reading like a mongrel

When I was in grade four I had to find out the name of the Japanese prime minister for a school assignment. I went to my version of Google at the time – my parents - but they didn’t know. They were a little shocked by this and tried to help me find information at the local library using the back issues of newspapers. When that failed we asked neighbors and relatives. No one knew. Finally my mother had the bright idea of ringing the Japanese embassy, who bemusedly supplied the information.

It’s hard to remember that in 1979 there was no ready source of real time political information other than the mass media. If the newspaper or TV didn’t do a story about the Japanese prime minister that week you were hosed.

Nowadays of course I could find that information in less than five minutes – even if I am wandering in a park somewhere thanks to my trusty phone. This ready availability of information is both a boon and a curse to scholars. There’s just so much ‘stuff’ out there which relates to almost every topic – it’s literally impossible to process it all.

I bring up this topic because all around the country at the moment there are new PhD students starting who are probably already feeling overwhelmed already. I often meet students who are stuck in some kind of reading death spiral; crushed under the weight of all this information. Most time this problem manifests as slow writing, but sometimes the problem is so bad that people become paralysed by doubt and can’t write at all.

Their dilemma is totally understandable. It’s not only the amount of information that is daunting, but the opinionated nature of academia which can be off putting. Consider the following quote from Kenneth Burke:

Imagine you enter a parlor. You come late. When you arrive, others have long proceeded you, and they are engaged in a heated discussion, a discussion too heated for them to pause and tell you exactly what it is all about. In fact, the discussion had already begun long before any of them got there, so that no one present is qualified to retrace for you all the steps that have gone before. You listen for awhile, until you decide that you have caught the tenor of the argument; then you put in your oar. Someone answers; you answer him; another comes to your defense; another aligns himself against you, to either the embarrassment or gratification of your opponents, depending on the quality of your ally’s assistance. However the discussion is interminable. The hour grows late, you must depart. And you do depart, with the discussion still vigorously in progress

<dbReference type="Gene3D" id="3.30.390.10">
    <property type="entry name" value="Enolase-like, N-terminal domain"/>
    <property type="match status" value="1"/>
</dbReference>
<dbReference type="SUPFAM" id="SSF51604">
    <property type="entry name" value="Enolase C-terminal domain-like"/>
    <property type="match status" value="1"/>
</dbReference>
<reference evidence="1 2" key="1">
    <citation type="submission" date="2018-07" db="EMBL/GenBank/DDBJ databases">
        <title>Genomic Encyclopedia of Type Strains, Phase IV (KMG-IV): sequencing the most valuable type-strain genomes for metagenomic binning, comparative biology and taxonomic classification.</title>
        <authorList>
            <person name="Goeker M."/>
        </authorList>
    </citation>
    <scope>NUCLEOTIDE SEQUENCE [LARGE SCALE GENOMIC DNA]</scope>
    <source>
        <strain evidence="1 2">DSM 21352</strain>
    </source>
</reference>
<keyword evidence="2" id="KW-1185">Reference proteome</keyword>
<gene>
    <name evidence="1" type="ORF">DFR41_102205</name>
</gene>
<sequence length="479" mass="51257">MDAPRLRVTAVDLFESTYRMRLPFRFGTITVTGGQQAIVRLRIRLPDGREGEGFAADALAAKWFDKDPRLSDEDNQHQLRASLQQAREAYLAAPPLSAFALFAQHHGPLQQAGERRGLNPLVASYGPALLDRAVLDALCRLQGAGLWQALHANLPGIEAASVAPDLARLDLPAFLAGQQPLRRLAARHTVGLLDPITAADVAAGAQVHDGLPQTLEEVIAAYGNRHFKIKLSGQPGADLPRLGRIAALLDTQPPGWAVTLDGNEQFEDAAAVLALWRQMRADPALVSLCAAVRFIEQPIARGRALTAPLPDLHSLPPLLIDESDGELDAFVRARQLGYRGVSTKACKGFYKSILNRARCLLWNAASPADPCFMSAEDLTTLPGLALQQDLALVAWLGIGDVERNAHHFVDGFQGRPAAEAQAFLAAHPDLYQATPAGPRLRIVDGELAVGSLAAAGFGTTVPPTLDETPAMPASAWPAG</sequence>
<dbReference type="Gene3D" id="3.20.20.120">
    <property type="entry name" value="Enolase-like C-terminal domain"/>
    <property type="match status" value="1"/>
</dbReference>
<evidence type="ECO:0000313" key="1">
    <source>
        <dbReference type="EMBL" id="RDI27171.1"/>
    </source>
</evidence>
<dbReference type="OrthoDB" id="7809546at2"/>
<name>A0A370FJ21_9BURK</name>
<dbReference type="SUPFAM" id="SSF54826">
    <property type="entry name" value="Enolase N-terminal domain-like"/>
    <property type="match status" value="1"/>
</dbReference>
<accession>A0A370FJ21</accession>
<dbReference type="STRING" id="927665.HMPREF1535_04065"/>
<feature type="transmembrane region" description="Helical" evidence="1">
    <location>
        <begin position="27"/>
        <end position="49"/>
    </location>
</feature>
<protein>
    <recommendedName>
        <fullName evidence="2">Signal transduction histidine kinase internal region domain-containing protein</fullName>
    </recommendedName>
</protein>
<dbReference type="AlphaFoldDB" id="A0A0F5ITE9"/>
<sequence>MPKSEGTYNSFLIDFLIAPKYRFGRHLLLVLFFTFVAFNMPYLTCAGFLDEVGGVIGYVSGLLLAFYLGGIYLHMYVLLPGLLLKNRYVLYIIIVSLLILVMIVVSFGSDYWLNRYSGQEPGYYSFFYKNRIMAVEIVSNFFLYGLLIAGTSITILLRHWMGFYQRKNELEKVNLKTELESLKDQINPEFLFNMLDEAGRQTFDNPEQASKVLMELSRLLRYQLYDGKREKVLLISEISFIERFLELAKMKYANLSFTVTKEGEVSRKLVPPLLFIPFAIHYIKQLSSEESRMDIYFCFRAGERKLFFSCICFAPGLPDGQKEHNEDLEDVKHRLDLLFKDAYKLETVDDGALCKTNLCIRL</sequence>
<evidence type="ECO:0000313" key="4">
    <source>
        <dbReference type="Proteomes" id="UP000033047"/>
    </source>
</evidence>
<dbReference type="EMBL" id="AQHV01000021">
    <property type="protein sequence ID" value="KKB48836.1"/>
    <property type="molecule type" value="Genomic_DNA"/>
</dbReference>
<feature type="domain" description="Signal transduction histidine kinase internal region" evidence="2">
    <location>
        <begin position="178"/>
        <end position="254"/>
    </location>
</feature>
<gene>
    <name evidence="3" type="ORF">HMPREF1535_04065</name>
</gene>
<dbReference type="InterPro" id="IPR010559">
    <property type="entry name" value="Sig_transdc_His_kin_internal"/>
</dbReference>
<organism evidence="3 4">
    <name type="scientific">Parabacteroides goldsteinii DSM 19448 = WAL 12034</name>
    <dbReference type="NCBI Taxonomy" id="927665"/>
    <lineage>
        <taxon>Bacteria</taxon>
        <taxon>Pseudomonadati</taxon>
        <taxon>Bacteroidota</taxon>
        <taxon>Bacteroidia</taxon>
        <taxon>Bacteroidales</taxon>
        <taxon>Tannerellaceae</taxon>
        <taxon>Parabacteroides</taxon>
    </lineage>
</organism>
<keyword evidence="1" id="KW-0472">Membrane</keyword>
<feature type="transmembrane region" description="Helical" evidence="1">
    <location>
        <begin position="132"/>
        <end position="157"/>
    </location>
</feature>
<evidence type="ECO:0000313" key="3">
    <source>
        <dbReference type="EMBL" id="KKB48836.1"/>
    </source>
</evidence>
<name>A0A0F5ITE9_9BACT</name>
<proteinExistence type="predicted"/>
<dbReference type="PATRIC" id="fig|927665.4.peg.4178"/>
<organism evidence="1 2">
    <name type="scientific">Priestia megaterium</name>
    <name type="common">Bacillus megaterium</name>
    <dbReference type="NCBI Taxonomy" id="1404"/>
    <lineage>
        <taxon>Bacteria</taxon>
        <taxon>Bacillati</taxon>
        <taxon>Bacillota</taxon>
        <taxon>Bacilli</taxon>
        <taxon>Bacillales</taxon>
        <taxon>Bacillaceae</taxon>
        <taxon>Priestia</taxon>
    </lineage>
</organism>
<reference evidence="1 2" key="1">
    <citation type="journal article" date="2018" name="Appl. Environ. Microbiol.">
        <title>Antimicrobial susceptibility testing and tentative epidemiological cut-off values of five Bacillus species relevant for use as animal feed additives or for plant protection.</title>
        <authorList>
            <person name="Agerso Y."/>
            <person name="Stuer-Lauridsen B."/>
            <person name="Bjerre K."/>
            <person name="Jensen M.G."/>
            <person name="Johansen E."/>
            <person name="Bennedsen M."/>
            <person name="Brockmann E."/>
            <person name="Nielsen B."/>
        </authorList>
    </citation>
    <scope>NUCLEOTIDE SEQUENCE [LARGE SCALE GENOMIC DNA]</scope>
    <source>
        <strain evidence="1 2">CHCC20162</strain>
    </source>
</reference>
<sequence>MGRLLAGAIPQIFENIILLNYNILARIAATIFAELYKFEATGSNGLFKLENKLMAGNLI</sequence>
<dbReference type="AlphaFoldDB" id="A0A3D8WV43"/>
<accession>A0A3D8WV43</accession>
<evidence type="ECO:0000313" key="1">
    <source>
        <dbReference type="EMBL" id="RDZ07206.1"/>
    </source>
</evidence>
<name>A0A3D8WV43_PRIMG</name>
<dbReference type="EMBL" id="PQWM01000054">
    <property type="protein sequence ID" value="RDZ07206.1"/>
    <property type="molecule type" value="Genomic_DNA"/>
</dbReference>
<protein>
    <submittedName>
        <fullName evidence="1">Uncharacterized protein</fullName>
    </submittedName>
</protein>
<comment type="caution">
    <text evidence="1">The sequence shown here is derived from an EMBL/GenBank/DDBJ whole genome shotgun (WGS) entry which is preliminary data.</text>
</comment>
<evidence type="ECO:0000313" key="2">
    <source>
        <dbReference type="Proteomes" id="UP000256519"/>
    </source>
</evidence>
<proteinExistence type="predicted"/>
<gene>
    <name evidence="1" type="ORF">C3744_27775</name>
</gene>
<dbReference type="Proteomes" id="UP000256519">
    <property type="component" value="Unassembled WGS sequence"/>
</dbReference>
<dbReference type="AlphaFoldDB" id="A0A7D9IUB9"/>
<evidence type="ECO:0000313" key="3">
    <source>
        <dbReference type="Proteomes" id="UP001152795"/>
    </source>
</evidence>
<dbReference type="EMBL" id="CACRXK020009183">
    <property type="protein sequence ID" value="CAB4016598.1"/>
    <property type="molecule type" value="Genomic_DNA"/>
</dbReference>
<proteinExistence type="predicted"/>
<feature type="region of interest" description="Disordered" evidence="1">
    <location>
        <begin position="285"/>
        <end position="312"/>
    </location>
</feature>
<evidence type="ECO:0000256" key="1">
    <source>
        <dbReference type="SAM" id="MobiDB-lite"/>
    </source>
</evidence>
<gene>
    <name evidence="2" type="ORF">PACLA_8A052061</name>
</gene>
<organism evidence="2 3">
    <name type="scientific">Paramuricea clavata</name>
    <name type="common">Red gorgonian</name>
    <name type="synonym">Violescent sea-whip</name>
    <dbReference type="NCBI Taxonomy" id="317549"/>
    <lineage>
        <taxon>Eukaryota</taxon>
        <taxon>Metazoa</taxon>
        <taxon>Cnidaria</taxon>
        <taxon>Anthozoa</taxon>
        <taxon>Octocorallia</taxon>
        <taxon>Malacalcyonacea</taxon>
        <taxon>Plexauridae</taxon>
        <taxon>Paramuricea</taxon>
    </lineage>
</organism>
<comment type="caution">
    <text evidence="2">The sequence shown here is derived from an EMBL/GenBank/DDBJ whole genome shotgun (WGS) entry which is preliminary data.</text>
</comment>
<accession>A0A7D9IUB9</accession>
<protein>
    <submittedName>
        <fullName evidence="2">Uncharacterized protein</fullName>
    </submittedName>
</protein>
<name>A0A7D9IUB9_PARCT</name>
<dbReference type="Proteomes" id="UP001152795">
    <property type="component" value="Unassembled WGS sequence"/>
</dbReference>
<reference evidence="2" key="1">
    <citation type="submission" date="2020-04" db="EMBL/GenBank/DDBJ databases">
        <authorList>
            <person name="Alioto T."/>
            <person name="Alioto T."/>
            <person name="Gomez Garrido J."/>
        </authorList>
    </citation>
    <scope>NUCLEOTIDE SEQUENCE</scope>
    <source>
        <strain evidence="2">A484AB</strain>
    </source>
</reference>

Burke was describing the energetic play of ideas in writing which characterises academic writing. I like the analogy he uses because when you go to a party – especially one where you don’t know anyone – it can be tempting to just stand in the corner, awkwardly holding your drink. It takes courage to find your voice in the noise of other people’s thoughts – which is what writing is.

I like the way Burke talks about ‘putting in your oar’ – it’s an active metaphor which implies you are starting a journey, not finishing it. The overwhelming temptation is to wait until you have  ‘read enough’ before you risk putting in your oar. The problem is, if you are doing a PhD in the right spirit, you will never, ever feel like you have read enough.

There there are some who think that reading and writing should never be entirely separated; this means you should be writing from day one. I am not such an extremist, but I think these people have a point. If you are writing about an author you are creating a point of view on them at the same time as you are reading. Peg Boyle’s book ‘Demystifying dissertation writing’ has a great chapter on’interactive notetaking’. She claims that thesis writers should ‘collect notes, not articles’ and points out that photocopying articles (or downloading them) is actually a deferment strategy. The real activity should be focussed on squeezing the pertinent information out of the articles you have. 

In order to do this I suggest you have to learn to read like a ‘mongrel’ as my friend John Ting says. For those who are not up with Australian slang, a mongrel is a dog of uncertain parentage who is usually ugly, but survives by being cunning and tough. Reading like a mongrel means you forget about chapter order, reading the introduction or checklists to help you do proper ‘critical reading’. You scan the text rapidly, use indexes, the search function, google books or whatever and go straight for the bit that you absolutely have to know and leave the rest for later. It isn’t pretty, but it works.

I think the key to reading like a mongrel lies in knowing what it is you need to find out. My nine year old self had a singular focus: find out the name of the Japanese prime  minister. With a PhD it’s easy to lose focus and explore the side paths because there are so many bits of information you need to assemble. A certain amount of wandering aimlessly through the online journal catalogue is productive, but too much will leave you lost in the wilderness.